She was fearless and a daredevil. The worst thing you could do was tell her she couldn’t do something or dare her. On a family holiday there was a HUGE inflatable slide. Amy dared Merryn to jump onto it. I remember saying to Amy “why on earth did you say that!” and Amy replying “even Merryn won’t do that” Minutes later we saw Merryn jumping high into the air and bouncing all the way down the slide!
Merryn had the kindest heart. No matter how ill she was she always thought of others, never forgetting birthdays, special occasions or a just because gift. If she knew a friend was going through a particularly bad time she would send a card, a little gift or her favourite – a balloon, as she always said balloons make everyone smile. It gave her joy to think she had made someone smile.
She was a fashionista with a style totally unique to her! She somehow managed to put clothes together that shouldn’t go at all yet on her they worked. She was approached numerous times when out and about by fashion bloggers and photographers wanting to take her picture and write about her style. Her hair – big, backcombed and usually topped by a big bow had its own Facebook page set up by someone at school, Merryn thought it was hilarious!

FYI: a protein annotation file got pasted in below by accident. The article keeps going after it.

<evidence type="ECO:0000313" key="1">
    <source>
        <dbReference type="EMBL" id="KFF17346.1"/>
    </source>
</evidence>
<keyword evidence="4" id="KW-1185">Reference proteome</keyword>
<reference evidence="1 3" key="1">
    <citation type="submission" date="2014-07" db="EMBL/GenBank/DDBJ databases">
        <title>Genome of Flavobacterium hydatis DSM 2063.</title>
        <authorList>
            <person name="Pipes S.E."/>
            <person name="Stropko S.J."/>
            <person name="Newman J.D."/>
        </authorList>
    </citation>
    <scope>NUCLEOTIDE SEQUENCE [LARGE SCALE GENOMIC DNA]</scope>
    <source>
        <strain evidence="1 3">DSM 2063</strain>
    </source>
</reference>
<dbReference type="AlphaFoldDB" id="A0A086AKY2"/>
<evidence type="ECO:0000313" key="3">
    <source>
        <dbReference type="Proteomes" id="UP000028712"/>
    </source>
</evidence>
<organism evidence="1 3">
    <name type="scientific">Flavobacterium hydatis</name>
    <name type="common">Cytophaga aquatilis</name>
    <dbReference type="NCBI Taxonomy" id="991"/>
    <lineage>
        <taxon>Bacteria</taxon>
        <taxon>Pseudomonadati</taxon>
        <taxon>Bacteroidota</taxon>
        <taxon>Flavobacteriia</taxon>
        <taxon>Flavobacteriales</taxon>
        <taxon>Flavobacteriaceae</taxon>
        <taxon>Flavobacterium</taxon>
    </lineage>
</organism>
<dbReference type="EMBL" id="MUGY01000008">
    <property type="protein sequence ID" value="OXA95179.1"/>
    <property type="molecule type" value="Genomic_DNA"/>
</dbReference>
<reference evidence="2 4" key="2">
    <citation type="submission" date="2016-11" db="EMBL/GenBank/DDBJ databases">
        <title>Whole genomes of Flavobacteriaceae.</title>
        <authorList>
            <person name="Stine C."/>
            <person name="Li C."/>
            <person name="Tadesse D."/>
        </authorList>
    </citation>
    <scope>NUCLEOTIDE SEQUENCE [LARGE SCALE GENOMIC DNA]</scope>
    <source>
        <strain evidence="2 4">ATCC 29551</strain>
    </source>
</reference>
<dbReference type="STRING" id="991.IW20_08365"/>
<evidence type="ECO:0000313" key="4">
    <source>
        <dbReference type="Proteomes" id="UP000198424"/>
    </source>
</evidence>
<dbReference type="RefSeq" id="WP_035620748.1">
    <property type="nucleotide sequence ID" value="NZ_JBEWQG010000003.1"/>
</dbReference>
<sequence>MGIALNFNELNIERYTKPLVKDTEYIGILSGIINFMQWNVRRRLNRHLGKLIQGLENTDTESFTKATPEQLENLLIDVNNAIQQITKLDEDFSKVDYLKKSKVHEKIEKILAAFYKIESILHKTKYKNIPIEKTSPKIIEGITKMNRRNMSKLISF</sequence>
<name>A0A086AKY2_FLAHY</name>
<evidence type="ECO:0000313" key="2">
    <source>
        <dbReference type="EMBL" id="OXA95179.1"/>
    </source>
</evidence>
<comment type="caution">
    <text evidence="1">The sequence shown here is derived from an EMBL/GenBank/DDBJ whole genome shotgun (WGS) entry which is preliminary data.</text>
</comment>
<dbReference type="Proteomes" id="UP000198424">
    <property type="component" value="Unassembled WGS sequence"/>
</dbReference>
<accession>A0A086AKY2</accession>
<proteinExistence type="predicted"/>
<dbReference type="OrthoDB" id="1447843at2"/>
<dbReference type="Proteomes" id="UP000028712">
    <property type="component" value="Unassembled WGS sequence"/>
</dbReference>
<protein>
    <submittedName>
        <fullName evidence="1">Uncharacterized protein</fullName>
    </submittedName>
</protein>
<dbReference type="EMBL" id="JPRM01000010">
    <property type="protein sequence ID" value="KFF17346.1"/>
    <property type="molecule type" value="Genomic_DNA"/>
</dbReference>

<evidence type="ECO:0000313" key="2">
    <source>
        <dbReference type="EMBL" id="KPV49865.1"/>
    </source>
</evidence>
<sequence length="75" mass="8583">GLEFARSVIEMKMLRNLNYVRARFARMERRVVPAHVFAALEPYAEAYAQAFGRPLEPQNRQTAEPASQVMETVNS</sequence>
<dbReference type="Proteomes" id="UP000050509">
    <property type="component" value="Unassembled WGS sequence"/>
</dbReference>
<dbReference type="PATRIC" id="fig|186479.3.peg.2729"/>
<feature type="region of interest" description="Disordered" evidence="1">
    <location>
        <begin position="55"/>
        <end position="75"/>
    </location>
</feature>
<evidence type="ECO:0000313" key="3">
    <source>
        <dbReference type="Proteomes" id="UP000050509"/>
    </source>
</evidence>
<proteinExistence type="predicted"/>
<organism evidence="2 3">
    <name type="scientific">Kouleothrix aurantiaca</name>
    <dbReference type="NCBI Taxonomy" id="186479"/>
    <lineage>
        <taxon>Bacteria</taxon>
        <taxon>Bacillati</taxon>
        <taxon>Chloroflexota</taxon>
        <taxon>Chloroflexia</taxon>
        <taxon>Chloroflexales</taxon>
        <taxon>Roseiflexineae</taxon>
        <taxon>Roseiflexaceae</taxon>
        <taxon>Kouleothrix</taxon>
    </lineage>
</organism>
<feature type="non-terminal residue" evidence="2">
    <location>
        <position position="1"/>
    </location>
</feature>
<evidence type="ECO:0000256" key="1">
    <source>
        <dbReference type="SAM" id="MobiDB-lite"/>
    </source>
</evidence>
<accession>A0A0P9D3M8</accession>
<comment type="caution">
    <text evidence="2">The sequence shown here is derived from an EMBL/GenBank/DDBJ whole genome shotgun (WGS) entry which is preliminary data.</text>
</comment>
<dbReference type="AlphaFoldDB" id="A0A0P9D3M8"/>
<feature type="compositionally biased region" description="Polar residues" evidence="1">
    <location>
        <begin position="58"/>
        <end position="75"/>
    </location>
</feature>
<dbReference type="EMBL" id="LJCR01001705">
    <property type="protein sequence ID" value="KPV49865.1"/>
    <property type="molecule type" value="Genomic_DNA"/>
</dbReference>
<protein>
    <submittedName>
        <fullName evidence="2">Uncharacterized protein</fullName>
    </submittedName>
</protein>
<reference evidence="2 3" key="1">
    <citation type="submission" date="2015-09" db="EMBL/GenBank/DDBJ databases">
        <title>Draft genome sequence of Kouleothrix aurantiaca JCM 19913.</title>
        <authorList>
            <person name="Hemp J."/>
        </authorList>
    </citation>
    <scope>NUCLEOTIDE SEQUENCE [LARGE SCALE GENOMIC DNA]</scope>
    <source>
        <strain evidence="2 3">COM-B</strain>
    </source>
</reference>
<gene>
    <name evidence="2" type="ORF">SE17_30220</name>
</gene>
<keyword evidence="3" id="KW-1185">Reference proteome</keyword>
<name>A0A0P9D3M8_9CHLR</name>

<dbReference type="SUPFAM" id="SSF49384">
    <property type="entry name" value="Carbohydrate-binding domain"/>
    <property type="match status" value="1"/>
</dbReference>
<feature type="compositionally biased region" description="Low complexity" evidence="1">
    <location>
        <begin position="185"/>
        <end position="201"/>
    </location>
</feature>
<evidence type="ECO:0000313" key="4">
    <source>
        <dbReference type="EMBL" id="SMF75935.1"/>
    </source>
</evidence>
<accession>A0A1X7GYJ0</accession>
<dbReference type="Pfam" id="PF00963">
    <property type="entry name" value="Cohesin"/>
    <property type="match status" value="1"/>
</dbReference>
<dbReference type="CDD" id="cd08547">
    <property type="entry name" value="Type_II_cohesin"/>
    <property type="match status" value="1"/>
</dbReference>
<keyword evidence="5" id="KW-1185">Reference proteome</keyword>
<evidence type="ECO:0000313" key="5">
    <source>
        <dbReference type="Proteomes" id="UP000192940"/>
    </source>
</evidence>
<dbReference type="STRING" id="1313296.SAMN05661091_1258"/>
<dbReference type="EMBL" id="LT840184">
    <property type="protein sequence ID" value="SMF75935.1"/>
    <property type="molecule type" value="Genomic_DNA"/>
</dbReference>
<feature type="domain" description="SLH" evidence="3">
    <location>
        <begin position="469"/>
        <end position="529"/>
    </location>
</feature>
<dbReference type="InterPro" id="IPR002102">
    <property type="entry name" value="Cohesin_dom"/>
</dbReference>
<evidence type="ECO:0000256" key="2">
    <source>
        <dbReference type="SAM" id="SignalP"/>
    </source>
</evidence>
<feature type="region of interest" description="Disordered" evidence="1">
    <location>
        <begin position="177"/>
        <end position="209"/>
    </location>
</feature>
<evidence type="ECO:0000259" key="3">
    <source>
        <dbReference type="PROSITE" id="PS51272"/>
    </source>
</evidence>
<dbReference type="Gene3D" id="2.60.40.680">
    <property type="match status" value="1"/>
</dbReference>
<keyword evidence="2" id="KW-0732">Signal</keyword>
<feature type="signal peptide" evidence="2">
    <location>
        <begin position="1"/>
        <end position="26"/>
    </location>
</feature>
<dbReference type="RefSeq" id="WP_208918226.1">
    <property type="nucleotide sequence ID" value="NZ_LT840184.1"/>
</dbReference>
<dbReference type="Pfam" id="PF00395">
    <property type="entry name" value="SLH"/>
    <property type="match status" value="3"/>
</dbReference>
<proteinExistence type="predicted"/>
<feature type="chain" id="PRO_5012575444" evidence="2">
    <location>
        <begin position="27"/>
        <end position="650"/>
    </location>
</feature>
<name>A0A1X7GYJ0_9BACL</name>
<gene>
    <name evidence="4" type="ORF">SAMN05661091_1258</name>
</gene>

Merryn hated injustice and would always support the underdog. She was fiercely loyal and particularly passionate about supporting the homeless and homelessness issues.
Merryn was tenacious and stubborn. Once she made her mind up, that was it. She was relentless in her quest for a nose piercing and pestered me weekly from the age of 13. The answer was always the same- she could have it when she was 16 but she never gave up and in the end she did get it done slightly before her 16th birthday much to her joy. I think this tenaciousness helped her cope with the unrelenting suffering she endured with Severe M.E.
Merryn loved school, although more for the social aspect than the learning! She was devastated at missing a lot of her final year, and too ill to sit her exams was given leniency and awarded predicted grades based on her work. Her proudest achievement was receiving an A for drama, a subject she loved and was so good at. Her dreams were of studying Performing Arts at LIPA and pursuing an acting career with her dream job being The Dr’s assistant – she was a huge Dr Who fan, particularly Matt Smith. Merryn had amazing comic timing and one of her last performances at school was a Victoria Wood sketch (the exercise one). She was hilarious and fearless in her portrayal of it.